As a blood-red sun rose above the mountains, sending orange hues across a cloudless sky, a shadowy figure crept silently beneath the canopy as it inched its way deep into the rainforest, its intent unclear. Birds nesting in the treetops rose in alarm, startled by the intrusion before making a hasty retreat from its stench. Kangaroos and emus rummaging among the low-lying grasses bounded for cover, hearts beating frantically as the alien apparition wound its way into the solitude of the isolated gully.
Startled, Accalia opened her eyes, uncurling her long legs as she sat bolt upright. She heaved a loud sigh, trying to steady her thoughts. Already, warmth-filled rays had begun to seep through the open window. Oh, I forgot to close the damn thing. Accalia grimaced, recalling the many times her mother had warned her about leaving the window ajar after returning from her nightly forays into the forest. It seemed her mother had a phobia about the creatures that roamed the forest after dark, a misguided fear, Accalia thought, shaking her head.
There was nothing to fear.
Flinging her bedspread aside, Accalia rolled off the bed, her feet coming to rest on polished boards. With a weary smile she glanced out the window, mesmerised by how easy it was to get lost in the beauty of her forested world. For a short time she sat breathing in the distinctive aromas of the forest, sensing it wasn’t simply her dreams that had unsettled her.
Rising slowly, Accalia reached for the bedside table, a relic that had once belonged to her grandmother, its fine mahogany surface now covered in a thin layer of porcelain-coloured dust. Accalia ran a finger slowly through the fine particles, pausing to stroke the rabbit’s tail, a memento from her friend Petra. She couldn’t help but smile as she gave thought to her young friend.
Petra was born with Down syndrome, and was a few years younger than Accalia. Because Petra too found life a challenge, the two had become close friends. Whenever the opportunity arose, Petra would slip away from her overzealous parents to join Accalia on one of her nightly escapades into the rainforest. A time both friends enjoyed immensely.
Dismissing those thoughts, Accalia sat tracing long fingers through her hair, forever mindful of the peculiar white streak running through the centre of her otherwise jet-black locks. It was an unusual marking, a feature she’d had since birth. Mostly because of its shape, the marking reminded Accalia of a bolt of lightning, an oddity that even hair dye had never been able to erase. Just another abnormality that others find weird about me, Accalia thought to herself as she glanced towards the mirror. She sat staring at her reflection, aware that her appearance made others uncomfortable. Apart from the unusual marking in her hair, her body was covered in a fine layer of downy black hair, a peculiarity others had teased and belittled her about throughout her formative years. It was just one reason why her mother had closeted her away in this pristine valley in the Gold Coast hinterland that they now called home.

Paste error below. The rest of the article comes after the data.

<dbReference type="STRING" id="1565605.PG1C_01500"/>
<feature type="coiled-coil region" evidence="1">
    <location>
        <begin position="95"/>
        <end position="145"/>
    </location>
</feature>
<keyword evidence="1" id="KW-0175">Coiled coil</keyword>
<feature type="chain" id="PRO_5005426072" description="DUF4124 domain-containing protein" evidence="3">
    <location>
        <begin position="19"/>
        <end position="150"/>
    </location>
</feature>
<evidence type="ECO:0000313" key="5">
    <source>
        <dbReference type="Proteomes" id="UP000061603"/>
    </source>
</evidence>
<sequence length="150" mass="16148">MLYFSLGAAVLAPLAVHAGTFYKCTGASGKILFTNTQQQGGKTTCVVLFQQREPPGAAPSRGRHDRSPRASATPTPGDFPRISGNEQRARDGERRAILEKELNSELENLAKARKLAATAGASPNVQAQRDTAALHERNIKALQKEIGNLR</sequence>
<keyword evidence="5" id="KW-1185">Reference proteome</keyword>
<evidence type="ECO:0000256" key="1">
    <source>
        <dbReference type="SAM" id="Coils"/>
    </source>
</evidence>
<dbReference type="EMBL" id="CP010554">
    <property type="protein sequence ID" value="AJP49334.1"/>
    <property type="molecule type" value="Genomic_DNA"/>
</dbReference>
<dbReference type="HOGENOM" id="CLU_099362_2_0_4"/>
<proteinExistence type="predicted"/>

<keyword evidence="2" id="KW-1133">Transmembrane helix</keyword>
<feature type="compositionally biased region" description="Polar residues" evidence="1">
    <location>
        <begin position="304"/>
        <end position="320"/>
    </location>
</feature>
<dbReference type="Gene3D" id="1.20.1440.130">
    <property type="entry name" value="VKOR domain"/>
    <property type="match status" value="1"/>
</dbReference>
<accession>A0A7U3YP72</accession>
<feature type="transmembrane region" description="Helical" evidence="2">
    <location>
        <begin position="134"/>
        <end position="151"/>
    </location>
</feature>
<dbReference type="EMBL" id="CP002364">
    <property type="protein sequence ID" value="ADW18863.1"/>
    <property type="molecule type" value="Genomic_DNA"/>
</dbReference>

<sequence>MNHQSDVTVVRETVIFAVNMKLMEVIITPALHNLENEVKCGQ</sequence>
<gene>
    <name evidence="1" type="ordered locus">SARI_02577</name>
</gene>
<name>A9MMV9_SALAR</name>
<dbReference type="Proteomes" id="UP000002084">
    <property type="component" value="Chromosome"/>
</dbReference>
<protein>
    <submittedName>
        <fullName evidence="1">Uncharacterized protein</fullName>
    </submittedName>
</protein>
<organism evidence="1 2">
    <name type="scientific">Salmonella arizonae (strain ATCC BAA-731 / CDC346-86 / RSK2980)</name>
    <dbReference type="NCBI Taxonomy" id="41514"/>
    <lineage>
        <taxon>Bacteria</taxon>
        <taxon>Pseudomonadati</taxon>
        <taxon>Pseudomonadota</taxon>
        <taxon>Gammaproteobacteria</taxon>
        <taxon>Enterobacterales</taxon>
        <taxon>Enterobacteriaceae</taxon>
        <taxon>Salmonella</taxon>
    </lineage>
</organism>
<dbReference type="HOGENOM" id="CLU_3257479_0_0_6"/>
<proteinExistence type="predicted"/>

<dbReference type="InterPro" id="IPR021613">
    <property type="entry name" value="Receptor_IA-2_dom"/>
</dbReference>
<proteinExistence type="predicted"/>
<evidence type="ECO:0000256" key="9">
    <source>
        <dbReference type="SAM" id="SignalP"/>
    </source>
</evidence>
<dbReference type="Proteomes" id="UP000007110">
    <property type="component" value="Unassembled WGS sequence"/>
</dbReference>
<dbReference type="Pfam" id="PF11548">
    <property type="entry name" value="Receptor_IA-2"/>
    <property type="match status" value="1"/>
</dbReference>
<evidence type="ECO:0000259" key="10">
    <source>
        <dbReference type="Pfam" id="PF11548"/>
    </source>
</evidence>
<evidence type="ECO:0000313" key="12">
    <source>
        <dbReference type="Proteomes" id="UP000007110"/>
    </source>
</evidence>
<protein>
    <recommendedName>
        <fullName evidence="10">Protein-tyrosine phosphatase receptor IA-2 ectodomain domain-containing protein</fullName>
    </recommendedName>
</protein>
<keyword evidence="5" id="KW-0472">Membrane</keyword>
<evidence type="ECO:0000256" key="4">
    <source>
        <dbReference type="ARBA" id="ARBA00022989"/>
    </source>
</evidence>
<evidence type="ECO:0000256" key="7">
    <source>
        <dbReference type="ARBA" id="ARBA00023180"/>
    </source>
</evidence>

Suddenly, memories surfaced from her childhood.
A few houses from where she and Jenna, her mother, had once lived, resided an elderly couple named Fred and Nancy Paterson. Often the old couple would come to Accalia’s assistance when bullies followed her from school, which unfortunately happened far too often. Nancy would wait with Fred at their front fence and escort Accalia to her home, making sure no harm came to her.
One afternoon as Accalia passed by the couple’s home she felt an overwhelming sensation that something was wrong. Acting on that impulse Accalia made her way around the back and through the rear door of the couple’s home. Inside she found a young man standing over Fred and Nancy. He had tied the couple up and was threatening them with a knife. What happened next was something Accalia could not explain, even to this day. From somewhere deep within came a frightening sound, a fierce growl, something that was anything but human. When the young man turned he noticed Accalia and ran screaming, clearly horrified. He was so afraid that he dropped his weapon as he fled. Fred and Nancy were the only ones to witness what took place that day and Accalia remembered well the look they gave as she stood staring at them. The couple were clearly shaken by what they had seen and gossip quickly spread about the existence of a wolf-child. The repercussions were enough to force Accalia and her mother to leave their home and take up residence far away.
As Accalia’s thoughts drifted back to the present, she felt those same anxious feelings beginning to build that she had felt that day, a sense of foreboding. She couldn’t help but wonder what the day ahead held in store for her. The nightmare that had forced her from sleep, a dream fuelled by dark shadows, surely that had to be the reason she was feeling this way.
‘Oh … I almost forgot,’ Accalia exclaimed as she stood, ‘today is my birthday.’ She prayed the day would be marked by nothing more than a quiet celebration with her mother, or perhaps a chocolate cake or a hand-made gift from Petra. Yet uncertainty continued to occupy her thoughts as Accalia wrestled with her feelings, attributing her concerns to nothing more than an overactive teenage imagination. Yet, as the sun’s rays continued to edge deeper into her room, those feelings of gloom intensified.
Something about her world felt intrinsically altered.